Intern Edition Fall 2005


What is Intern Edition?

Intern Edition is a unique radio program managed, produced, and promoted entirely by NPR interns with guidance and assistance from NPR staff members. Working in teams, NPR interns select, research, report, and edit stories; execute legal correspondence; publicize the show; and design the Intern Edition Web site. Created and presented by NPR's interns, the program presents a fresh and compelling mix of news, features, and commentaries about subjects interns find important. A rare learning experience in how to put together a newsmagazine, Intern Edition is streamed on NPR's Web site.

  to Intern Edition Fall 2005.

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The Host of Intern Edition Fall 2005

Emily Zeugner, All Things Considered Intern


From Takeoff to Landing: The Fantasy of the Flight Attendant

The flight attendant is a mainstay in pop culture... Mattel's famously vacuous Barbie doll first donned the American Airlines uniform, wings, and open-toed heels in 1961... and 43 years later, Britney Spears nearly joined the Mile-High Club playing a sexually aggressive stewardess in her Toxic video. Intern Edition's Katie Goetz traces the history of the flight-attendant-as-sex-kitten find out what it's based on, and where it might be headed.

By Katie Goetz
Produced by Vicki Farden


The Customized Bra

There is a growing interest in custom-made lingere, especially bras. Asian women have been wearing bras that manipulate their breasts for decades, but American women are just now catching on. Alison Bryce takes a looks at the comfort and technique of wearing a customized bra.

By Alison Bryce


60 Years Later, This Oldie Is Still Rocking

2006 marks the 60th birthday of a genuine American icon. More ubiquitous than apple pie - as recognizable as the Corvette - nearly as big of a hit as baseball. No, it's not an aging Hugh Hefner or Bill Clinton. Since 1946, the Fender electric guitar and bass company has been crafting simple, durable and affordable musical instruments that have been used by the world's most influential musicians.

By Michael Kabran


The Fine Art of Apple Tasting

On a rainy Saturday at Monticello, Thomas Jefferson's stately home, thirty people braved the weather with their tastebuds primed and pens poised. They weren't there to sample wine. But apples. Tuna Chatterjee went to the tasting in Charlottesville, Virginia and has the story.

By Tuna Chatterjee


One Stitch At a Time: Knitting Goes from Cool Trend to Major Pastime

The knitting revival that swept the country a few years ago has now gone from being a trend to a cool national pastime. It is no longer your grandma's ball of yarn. The new generation of knitters is more varied, trendier, and usually much younger... A recent survey shows that a third of knitters are women between the ages of 25-34, and even men are venturing into it. Intern edition reporter Leslie Bishop takes us to Knit Out and Crochet 2005, that took place on the national mall in Washington.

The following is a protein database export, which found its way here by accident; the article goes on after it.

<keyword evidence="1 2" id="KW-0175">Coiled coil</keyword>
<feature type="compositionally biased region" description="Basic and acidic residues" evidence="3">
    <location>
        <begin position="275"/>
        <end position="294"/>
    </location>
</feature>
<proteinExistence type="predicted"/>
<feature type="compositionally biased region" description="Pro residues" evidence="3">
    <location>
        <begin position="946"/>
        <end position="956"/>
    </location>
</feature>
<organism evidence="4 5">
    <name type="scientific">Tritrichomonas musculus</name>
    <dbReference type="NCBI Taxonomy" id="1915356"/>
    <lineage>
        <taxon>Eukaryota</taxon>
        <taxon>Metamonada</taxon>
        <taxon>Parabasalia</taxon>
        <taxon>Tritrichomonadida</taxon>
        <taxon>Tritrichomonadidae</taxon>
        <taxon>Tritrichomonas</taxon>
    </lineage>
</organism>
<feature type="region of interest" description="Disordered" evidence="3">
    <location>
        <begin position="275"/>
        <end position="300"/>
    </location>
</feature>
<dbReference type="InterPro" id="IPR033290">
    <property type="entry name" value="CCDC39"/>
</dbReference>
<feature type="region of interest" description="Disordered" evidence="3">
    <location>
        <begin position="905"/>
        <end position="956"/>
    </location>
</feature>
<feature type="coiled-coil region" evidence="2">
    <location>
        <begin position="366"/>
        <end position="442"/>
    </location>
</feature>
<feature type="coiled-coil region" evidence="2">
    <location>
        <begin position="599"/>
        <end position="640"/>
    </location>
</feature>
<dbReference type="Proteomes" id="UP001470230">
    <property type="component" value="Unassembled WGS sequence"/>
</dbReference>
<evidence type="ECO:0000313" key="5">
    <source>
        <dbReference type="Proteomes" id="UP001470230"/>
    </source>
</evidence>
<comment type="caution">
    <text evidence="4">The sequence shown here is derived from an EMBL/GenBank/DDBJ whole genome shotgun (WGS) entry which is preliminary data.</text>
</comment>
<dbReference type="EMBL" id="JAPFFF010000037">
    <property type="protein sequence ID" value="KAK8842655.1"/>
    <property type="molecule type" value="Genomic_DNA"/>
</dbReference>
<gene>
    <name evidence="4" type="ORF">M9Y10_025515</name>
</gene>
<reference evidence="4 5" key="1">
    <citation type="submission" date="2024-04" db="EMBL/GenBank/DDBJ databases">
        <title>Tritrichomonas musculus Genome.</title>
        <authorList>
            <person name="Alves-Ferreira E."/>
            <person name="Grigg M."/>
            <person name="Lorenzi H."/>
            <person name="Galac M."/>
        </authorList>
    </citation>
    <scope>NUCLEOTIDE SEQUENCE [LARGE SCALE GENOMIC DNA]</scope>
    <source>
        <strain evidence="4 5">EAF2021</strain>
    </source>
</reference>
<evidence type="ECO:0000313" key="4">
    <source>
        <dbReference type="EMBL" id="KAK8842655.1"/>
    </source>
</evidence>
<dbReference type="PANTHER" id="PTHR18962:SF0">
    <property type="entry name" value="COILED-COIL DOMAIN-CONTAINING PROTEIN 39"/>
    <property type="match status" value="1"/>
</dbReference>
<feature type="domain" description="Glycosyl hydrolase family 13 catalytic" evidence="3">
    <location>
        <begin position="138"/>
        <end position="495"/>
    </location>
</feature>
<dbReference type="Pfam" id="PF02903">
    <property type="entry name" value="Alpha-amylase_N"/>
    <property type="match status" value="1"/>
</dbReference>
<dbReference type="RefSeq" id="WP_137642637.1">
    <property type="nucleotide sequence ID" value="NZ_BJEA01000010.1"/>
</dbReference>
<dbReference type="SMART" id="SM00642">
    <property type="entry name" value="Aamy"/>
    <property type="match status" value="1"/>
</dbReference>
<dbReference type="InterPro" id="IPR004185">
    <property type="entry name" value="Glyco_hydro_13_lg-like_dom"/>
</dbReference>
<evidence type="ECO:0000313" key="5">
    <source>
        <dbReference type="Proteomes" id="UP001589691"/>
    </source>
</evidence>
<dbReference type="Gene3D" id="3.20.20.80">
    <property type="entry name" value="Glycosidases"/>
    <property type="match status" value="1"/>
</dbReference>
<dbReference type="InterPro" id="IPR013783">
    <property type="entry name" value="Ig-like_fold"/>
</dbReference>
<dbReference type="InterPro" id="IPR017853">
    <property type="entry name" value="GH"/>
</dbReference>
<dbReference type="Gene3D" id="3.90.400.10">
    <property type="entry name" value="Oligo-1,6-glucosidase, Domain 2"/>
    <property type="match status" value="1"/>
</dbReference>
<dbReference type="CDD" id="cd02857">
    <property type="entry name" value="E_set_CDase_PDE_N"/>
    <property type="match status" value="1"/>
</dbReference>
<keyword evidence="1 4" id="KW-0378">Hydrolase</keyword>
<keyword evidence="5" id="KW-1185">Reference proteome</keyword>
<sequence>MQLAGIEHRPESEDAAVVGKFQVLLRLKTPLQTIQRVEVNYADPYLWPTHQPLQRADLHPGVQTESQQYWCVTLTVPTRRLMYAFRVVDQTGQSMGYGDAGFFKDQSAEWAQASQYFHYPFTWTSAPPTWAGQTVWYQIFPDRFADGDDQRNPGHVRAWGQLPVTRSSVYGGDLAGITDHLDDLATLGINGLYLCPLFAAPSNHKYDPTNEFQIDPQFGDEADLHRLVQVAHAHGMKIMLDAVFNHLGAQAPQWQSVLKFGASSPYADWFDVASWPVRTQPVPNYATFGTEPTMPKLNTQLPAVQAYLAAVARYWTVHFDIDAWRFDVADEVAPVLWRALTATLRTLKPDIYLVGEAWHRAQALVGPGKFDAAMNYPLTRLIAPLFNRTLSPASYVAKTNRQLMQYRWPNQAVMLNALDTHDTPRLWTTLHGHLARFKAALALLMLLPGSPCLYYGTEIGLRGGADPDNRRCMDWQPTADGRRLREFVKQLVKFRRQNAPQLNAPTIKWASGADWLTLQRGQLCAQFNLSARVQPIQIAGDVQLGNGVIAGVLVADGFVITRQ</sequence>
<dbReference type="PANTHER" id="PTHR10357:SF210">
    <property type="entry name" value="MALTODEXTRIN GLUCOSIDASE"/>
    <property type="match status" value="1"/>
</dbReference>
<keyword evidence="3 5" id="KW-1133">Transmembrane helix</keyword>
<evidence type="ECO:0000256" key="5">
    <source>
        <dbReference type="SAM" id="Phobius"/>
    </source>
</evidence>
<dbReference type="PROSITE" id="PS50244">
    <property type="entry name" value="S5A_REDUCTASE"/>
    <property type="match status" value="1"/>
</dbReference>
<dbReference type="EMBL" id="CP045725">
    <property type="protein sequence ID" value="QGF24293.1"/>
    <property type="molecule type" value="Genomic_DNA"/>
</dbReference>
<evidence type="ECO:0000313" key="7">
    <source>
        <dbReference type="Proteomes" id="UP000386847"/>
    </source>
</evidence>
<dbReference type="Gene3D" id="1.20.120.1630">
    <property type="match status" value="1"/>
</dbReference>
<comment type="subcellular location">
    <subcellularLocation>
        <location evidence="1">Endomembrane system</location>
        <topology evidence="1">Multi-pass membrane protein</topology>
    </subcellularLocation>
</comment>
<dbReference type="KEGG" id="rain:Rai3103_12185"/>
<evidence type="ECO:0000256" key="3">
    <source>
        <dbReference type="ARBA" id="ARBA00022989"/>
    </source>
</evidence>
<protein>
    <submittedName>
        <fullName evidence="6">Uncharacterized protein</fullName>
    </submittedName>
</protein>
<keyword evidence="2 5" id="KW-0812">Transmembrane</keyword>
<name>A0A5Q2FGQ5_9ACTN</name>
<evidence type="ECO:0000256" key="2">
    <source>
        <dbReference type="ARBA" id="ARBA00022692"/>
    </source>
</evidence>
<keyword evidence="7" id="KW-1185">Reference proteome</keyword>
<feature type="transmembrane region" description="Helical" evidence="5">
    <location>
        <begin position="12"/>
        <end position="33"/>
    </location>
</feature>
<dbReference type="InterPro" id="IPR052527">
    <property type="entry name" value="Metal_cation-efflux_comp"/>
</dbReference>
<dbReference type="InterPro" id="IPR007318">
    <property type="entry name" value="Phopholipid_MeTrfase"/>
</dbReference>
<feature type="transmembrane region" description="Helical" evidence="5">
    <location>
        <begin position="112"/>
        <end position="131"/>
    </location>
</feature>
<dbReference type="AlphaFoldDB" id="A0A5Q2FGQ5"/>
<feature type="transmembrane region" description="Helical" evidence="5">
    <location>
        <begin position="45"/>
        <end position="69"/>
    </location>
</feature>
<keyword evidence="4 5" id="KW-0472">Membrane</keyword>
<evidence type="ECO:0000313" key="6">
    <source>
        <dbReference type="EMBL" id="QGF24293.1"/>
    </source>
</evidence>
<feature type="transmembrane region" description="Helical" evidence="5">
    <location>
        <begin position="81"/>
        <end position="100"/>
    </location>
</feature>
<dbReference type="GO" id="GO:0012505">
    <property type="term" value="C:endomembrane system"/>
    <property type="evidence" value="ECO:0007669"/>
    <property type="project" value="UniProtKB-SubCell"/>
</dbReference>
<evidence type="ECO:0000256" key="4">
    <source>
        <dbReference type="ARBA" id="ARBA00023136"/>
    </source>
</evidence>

By Leslie Bishop


Looking at Life, After Death

Many may see the task of writing an obituary as morbid or macabre. But after talking to several obituary writers, Molly Bloom learned that for them, death becomes an excuse to examine life in all of its strangeness and wonder.

By Molly Bloom
Produced by Eric Bledsoe


Captive Audience: NPR's Backseat Listeners

At pledge time, we often hear from listeners across the country about why they choose NPR. Yet for every loyal NPR listener in the front seat, there are young, unwitting listeners in the back. Beth Novey takes us to the backseat to hear stories from kids who listen to NPR because they simply have no choice. Here are NPR's involuntary listeners...

By Beth Novey


Online Exclusives

Busch Stadium's Last Stand

Fans bid a fond farewell to the legendary Busch Stadium in St. Louis. Home to the St. Louis Cardinals for 40-years, the ballpark is being torn down. A new stadium for the city's baseball team will replace it next year. Mike Katzif visited Busch for the last home game and spoke with fans about their memories of the team.

By Mike Katzif


When I'm Sixty-Four Twenty-Four

Classic rock has long been the product of youth culture. Today's most popular artists are often teenage or 20-something rockers hopefully creating a new sound or at least reinventing the old ones. But these days it seems every thing old is new again and many young people are turning to rock and roll's early tunes. Intern Edition's Cristy Meiners reports.

By Cristy Meiners
Produced by Mike Katzif


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Fall 2005 Intern Edition
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